Glare susceptibility test results correlate with temporal safety margin when executing turns across approaching vehicles in simulated low-sun conditions

Robert Gray, David Regan

Research output: Contribution to journalArticle

29 Citations (Scopus)

Abstract

The purpose of this study was to compare the results of a laboratory glare susceptibility test with the execution of turns at an intersection (turns that required the driver to cross a lane containing approaching traffic). We measured glare susceptibility by means of low and high-contrast letter charts with and without a glare source. Driving performance in the absence and presence of simulated low sun was assessed using a simulator. In particular, we measured the difference between the time taken to complete a turn across the path of an approaching vehicle and the time to collision (TTC) with the approaching vehicle (the safety margin). The presence of glare resulted in a significant reduction in the safety margin used by drivers (by 0.65 s on average) and the mean number of collisions was significantly higher in the glare conditions than in the non-glare conditions. The effect of glare was larger for low-contrast than for high-contrast oncoming vehicles. Older drivers (45-60 years) had a significantly greater reduction in safety margin than younger drivers (19-29 years), though there was a large inter-individual variability in both age groups. We suggest that the reduction in retinal image contrast caused by low-sun caused drivers to overestimate the TTC with approaching vehicles.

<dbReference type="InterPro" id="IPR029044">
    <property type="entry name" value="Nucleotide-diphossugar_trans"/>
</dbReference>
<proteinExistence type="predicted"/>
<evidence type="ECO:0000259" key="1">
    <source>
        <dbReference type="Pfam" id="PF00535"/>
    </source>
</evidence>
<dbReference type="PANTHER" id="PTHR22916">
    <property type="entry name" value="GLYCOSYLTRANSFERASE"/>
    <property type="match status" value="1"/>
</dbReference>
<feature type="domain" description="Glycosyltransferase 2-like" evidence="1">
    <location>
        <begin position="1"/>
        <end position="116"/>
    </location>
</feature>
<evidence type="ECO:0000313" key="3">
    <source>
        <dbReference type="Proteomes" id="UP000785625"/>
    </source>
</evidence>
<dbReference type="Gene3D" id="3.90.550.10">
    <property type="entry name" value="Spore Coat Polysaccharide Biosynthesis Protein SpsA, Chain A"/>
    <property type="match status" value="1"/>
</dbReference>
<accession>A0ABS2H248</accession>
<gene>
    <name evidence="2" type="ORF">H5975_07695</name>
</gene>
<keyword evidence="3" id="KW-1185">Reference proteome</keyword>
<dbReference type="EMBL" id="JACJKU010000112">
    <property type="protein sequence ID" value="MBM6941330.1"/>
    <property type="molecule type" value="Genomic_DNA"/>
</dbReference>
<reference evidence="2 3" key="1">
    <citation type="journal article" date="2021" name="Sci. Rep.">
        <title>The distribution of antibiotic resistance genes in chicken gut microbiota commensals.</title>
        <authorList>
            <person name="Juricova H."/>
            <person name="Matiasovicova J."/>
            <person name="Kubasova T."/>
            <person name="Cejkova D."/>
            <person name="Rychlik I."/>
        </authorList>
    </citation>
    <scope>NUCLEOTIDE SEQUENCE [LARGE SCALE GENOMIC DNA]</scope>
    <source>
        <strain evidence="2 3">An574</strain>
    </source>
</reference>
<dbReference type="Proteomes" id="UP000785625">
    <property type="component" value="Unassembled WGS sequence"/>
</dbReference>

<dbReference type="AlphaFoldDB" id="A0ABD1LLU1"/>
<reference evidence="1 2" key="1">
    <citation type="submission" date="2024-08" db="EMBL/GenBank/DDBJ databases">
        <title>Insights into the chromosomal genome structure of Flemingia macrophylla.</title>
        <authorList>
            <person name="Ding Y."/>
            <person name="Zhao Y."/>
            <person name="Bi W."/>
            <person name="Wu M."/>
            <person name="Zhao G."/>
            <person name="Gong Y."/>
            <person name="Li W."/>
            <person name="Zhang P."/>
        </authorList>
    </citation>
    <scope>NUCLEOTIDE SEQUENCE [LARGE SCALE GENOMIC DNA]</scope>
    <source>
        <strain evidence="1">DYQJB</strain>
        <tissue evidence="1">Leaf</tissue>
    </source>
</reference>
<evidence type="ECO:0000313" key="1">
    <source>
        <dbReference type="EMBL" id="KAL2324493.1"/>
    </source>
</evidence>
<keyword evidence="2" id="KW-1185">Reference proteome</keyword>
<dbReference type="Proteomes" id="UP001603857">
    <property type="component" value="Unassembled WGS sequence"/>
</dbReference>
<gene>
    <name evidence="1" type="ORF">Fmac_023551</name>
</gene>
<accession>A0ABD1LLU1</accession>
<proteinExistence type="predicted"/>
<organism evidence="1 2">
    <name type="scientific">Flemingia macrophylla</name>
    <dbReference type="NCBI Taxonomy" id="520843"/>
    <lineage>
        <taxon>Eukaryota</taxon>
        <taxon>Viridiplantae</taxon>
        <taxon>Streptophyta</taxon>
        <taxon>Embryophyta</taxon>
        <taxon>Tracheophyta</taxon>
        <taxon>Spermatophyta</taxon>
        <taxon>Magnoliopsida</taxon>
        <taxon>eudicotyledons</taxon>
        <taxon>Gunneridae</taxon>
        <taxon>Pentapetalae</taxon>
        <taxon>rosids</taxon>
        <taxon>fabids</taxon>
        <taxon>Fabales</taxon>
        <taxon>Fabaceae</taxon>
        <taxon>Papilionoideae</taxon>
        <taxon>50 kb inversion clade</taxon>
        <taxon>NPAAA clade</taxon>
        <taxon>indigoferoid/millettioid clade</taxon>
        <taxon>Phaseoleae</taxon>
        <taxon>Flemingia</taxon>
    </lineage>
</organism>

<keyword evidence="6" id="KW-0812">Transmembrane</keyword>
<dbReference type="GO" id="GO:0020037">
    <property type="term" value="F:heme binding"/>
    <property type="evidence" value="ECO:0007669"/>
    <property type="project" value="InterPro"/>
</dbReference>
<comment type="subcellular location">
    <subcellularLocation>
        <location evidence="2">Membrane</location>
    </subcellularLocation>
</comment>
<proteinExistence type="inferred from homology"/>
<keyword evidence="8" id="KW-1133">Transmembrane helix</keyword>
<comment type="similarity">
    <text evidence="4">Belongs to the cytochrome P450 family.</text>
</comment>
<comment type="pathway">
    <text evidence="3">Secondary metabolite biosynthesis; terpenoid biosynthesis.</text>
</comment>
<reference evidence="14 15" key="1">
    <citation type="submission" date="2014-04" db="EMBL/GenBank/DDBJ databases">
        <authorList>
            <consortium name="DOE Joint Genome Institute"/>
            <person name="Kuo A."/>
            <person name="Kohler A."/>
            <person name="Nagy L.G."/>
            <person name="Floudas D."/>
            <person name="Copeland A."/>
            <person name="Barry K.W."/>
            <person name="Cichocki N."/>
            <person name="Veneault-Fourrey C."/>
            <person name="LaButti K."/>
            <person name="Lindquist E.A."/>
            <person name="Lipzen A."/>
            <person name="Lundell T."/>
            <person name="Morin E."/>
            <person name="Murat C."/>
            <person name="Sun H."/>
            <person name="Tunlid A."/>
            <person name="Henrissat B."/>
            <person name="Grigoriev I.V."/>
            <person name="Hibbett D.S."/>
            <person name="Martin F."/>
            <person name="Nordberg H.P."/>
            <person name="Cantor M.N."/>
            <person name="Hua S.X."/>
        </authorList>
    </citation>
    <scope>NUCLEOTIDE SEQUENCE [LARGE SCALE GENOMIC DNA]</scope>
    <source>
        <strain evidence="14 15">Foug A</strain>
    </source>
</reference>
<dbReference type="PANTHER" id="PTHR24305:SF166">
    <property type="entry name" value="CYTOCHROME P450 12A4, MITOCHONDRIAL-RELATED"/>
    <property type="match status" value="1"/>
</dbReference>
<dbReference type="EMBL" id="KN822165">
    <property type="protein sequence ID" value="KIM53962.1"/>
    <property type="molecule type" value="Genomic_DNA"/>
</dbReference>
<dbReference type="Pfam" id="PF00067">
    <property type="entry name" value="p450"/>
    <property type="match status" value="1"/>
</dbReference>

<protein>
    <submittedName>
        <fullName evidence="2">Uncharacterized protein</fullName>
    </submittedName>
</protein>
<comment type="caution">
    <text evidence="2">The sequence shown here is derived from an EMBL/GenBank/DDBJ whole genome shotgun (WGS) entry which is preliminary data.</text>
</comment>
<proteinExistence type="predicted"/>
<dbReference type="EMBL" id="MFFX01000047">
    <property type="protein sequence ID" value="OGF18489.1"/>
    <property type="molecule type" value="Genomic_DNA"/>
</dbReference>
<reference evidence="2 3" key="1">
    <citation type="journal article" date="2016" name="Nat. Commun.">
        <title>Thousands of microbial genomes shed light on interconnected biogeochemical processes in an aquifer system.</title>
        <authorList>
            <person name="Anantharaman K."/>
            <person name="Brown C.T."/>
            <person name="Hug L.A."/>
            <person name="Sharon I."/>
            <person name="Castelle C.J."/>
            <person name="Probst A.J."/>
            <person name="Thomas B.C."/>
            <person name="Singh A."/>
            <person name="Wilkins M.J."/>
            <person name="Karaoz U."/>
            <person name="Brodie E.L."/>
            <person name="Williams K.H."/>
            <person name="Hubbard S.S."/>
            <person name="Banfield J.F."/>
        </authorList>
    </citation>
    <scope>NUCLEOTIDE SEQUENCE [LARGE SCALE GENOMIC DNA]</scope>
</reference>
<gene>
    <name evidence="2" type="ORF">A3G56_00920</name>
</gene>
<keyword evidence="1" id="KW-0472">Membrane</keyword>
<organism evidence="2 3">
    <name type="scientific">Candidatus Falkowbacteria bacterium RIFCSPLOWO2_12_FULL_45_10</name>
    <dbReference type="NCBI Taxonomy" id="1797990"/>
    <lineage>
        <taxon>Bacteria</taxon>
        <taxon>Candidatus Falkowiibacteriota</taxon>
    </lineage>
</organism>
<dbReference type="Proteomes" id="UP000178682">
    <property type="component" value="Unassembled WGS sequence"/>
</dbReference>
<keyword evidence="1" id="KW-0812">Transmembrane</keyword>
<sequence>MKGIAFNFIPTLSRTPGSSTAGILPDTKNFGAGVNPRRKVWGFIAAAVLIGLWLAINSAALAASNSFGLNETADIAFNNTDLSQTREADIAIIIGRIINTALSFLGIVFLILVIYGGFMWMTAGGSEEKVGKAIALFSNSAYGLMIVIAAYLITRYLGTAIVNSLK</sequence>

Original languageEnglish (US)
Pages (from-to)440-450
Number of pages11
JournalOphthalmic and Physiological Optics
Volume27
Issue number5
DOIs
StatePublished - Sep 2007

Fingerprint

Glare
Solar System
Safety
Age Groups

Keywords

  • Driving safety
  • Early cataract
  • Glare
  • Intraocular scatter

ASJC Scopus subject areas

  • Ophthalmology
  • Sensory Systems
  • Health Professions(all)

Cite this

@article{48d7abd05ea148018f3d4dd9453c3c42,
title = "Glare susceptibility test results correlate with temporal safety margin when executing turns across approaching vehicles in simulated low-sun conditions",